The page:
Now we reinstate the NAD CD player into the system, twist the Lektor 2s off the Blu-tack on their stands, and replace them with ATC SCM 11s – just less than £900 worth of speaker. This is the only part of this test that we don’t do ‘blind’, for reasons of practicality; but our three listeners are unaware of anything else we may or may not have changed behind them.
WARREN The classical straight away had more guts to it. It was louder, basically! Much more musical; you could hear different instruments that you couldn’t hear before. It was just a much nicer sound all round.
TOM My thoughts are very similar to Warren’s. I could definitely hear more in the classical piece. With Joss Stone, straight away, the bass guitar was improved, and the vocals were a bit softer again with the high trebles.
Overall, for me this was an improvement on the second system, which was a much bigger improvement on the first.
NIGEL I disagree with the two guys on actually enjoying that one more – I didn’t enjoy it as much as system two.
I agree with regard to it being a bigger scale of sound, that there was more fullness there. An overriding thing I’ve got written down for all three pieces is ‘more forward’. Vocals and, with the classical piece, the violins seemed a bit more in your face. And I didn’t enjoy that as much.
Yes, everything was a bigger scale, quite a full sound, but I found it less musically satisfying. I don’t know if, in changing the speakers, you’ve done something behind us as well to the electronics, because I found that I lost some timing and musicality in this change. That bit that I enjoyed in system two seemed to disappear with this one.
For the final change to our decent budget system, we reinstate the Lektor 2 speakers, and replace the NAD amplifier with Cyrus’s 6XP.
"It makes me laugh: thousands of pounds worth of equipment, and what do you use to anchor the speakers? Blu-tack!" – Tom
NIGEL On the classical piece, my initial thought was that there was some musicality that I liked, with timing and bass rhythm, and I possibly felt dynamic swings improved, from quiet to loud, on some of the bigger notes. But that is completely at odds with what I thought for the next two tracks! It didn’t really inspire me to anything.
TOM I definitely preferred system three [the speaker change] to this one, but I preferred this to two. With Radiohead, there was a definite improvement compared with the second system, and across all the tracks, I felt the bass was improved. But it was marginal.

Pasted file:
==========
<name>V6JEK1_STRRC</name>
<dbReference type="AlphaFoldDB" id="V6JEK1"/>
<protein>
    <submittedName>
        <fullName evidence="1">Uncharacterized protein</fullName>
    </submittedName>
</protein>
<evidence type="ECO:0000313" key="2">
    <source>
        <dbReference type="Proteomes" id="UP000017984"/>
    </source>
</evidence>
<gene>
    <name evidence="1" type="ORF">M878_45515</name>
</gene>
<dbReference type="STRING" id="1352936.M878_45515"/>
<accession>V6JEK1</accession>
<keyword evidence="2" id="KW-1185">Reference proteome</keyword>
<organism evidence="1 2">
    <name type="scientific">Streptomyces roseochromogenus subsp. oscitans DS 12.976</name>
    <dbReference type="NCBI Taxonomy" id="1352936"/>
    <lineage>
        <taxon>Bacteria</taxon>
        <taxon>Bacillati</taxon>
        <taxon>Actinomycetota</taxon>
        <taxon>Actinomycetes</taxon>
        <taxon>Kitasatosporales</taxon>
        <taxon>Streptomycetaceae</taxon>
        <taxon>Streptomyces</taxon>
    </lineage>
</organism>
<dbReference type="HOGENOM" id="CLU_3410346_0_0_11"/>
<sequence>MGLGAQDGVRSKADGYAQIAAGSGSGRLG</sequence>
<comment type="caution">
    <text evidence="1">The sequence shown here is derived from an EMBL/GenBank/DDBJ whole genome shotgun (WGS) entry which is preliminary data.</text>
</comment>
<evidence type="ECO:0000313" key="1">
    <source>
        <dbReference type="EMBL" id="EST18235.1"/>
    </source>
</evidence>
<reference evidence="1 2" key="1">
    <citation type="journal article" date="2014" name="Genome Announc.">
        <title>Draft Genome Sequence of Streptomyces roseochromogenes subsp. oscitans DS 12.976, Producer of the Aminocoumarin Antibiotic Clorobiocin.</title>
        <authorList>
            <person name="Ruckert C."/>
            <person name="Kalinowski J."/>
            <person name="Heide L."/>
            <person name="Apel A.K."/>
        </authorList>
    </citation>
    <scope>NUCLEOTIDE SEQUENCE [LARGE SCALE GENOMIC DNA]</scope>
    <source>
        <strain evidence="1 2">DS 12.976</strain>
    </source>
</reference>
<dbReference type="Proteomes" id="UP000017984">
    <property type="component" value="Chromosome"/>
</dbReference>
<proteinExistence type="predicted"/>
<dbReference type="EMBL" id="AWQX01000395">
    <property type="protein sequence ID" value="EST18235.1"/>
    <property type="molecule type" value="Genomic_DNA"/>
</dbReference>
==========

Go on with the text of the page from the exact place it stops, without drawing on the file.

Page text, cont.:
WARREN I kind of agree with Tom here again. On Carmen, I found it better than the first two, but nowhere near as good as number three. On all three tracks, the separation was the problem for me . With the Joss Stone track, the bass was not bad, but the middle tones just didn’t have the detail. It seemed to be a bit woolly.
With the Radiohead In Rainbows track, again the bass was pretty good, but that’s about it really. The only thing it had over the first two was that it wasn’t too sharp for my ears. Other than that it was kind of a bit too ‘safe’.
“There was definite improvement in bass across all three tracks” – Tom
There are diverging opinions here, then – perhaps understandably. What our reader panel has undoubtedly done, though, is help to highlight the difficulties of upgrading a system one component at a time.
We believe that upgrading the CD player gave the system better timing, which was noticed by all three of our listeners. However, any improvement in detail and dynamics that the CD player provides (and in the right system, it certainly does) gets a little lost through the NAD amp and Dali speakers. So, while a better sense of organisation and timing was evident, the other components in the system could not reveal enough of what else the CD player can bring.
Changing the speakers, on the other hand, gave a much more even tonal balance, greater bass weight and more transparency, so it was possible to hear more of what the NAD electronics can do.
Finally, upgrading the amp gives stronger dynamics, because now the speakers are better controlled. It’s also allowing more of the NAD CD player’s qualities to come through to the listener.
The answer to this Big Question, then, would seem to be that there is no longer a simple answer. Each change to the system will bring about different improvements – and bear in mind that a double change can bring about a synergy that may not be in evidence by altering only one component. Get auditioning…
If you'd like to get involved, email us at: firstname.lastname@example.org